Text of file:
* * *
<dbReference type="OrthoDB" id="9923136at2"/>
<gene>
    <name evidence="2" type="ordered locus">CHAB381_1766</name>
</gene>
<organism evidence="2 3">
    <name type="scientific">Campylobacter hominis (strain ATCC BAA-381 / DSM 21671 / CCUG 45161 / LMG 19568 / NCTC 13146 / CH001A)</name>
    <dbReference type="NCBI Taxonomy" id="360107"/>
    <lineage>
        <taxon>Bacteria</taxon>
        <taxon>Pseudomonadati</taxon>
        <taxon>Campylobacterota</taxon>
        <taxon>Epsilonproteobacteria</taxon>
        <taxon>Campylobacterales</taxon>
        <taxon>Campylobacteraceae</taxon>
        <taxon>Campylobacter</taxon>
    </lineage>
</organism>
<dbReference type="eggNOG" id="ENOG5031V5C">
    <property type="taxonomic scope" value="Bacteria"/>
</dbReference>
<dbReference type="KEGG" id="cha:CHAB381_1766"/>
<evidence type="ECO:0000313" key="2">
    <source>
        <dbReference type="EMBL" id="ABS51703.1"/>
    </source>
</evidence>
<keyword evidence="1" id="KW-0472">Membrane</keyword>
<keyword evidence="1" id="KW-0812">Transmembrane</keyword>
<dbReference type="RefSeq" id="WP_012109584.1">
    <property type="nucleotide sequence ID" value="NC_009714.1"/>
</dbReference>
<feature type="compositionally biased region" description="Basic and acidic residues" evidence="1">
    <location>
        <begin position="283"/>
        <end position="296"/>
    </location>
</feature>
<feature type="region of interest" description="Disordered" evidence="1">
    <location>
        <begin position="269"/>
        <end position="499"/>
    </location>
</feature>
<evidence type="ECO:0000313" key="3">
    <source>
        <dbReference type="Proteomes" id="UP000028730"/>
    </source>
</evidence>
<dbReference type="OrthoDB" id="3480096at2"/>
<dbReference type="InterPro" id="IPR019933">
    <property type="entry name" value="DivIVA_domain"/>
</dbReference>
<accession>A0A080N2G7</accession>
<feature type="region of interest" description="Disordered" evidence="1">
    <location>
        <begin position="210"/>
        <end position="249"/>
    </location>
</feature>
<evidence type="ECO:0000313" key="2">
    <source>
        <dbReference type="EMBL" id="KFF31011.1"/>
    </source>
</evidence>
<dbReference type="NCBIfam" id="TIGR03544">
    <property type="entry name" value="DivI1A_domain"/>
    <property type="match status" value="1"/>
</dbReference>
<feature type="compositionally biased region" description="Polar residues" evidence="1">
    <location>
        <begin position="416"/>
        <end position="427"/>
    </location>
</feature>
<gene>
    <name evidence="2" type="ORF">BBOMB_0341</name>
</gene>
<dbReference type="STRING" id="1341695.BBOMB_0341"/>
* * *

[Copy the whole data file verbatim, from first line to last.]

<dbReference type="OrthoDB" id="9923136at2"/>
<gene>
    <name evidence="2" type="ordered locus">CHAB381_1766</name>
</gene>
<organism evidence="2 3">
    <name type="scientific">Campylobacter hominis (strain ATCC BAA-381 / DSM 21671 / CCUG 45161 / LMG 19568 / NCTC 13146 / CH001A)</name>
    <dbReference type="NCBI Taxonomy" id="360107"/>
    <lineage>
        <taxon>Bacteria</taxon>
        <taxon>Pseudomonadati</taxon>
        <taxon>Campylobacterota</taxon>
        <taxon>Epsilonproteobacteria</taxon>
        <taxon>Campylobacterales</taxon>
        <taxon>Campylobacteraceae</taxon>
        <taxon>Campylobacter</taxon>
    </lineage>
</organism>
<dbReference type="eggNOG" id="ENOG5031V5C">
    <property type="taxonomic scope" value="Bacteria"/>
</dbReference>
<dbReference type="KEGG" id="cha:CHAB381_1766"/>
<evidence type="ECO:0000313" key="2">
    <source>
        <dbReference type="EMBL" id="ABS51703.1"/>
    </source>
</evidence>
<keyword evidence="1" id="KW-0472">Membrane</keyword>
<keyword evidence="1" id="KW-0812">Transmembrane</keyword>
<dbReference type="RefSeq" id="WP_012109584.1">
    <property type="nucleotide sequence ID" value="NC_009714.1"/>
</dbReference>
<feature type="compositionally biased region" description="Basic and acidic residues" evidence="1">
    <location>
        <begin position="283"/>
        <end position="296"/>
    </location>
</feature>
<feature type="region of interest" description="Disordered" evidence="1">
    <location>
        <begin position="269"/>
        <end position="499"/>
    </location>
</feature>
<evidence type="ECO:0000313" key="3">
    <source>
        <dbReference type="Proteomes" id="UP000028730"/>
    </source>
</evidence>
<dbReference type="OrthoDB" id="3480096at2"/>
<dbReference type="InterPro" id="IPR019933">
    <property type="entry name" value="DivIVA_domain"/>
</dbReference>
<accession>A0A080N2G7</accession>
<feature type="region of interest" description="Disordered" evidence="1">
    <location>
        <begin position="210"/>
        <end position="249"/>
    </location>
</feature>
<evidence type="ECO:0000313" key="2">
    <source>
        <dbReference type="EMBL" id="KFF31011.1"/>
    </source>
</evidence>
<dbReference type="NCBIfam" id="TIGR03544">
    <property type="entry name" value="DivI1A_domain"/>
    <property type="match status" value="1"/>
</dbReference>
<feature type="compositionally biased region" description="Polar residues" evidence="1">
    <location>
        <begin position="416"/>
        <end position="427"/>
    </location>
</feature>
<gene>
    <name evidence="2" type="ORF">BBOMB_0341</name>
</gene>
<dbReference type="STRING" id="1341695.BBOMB_0341"/>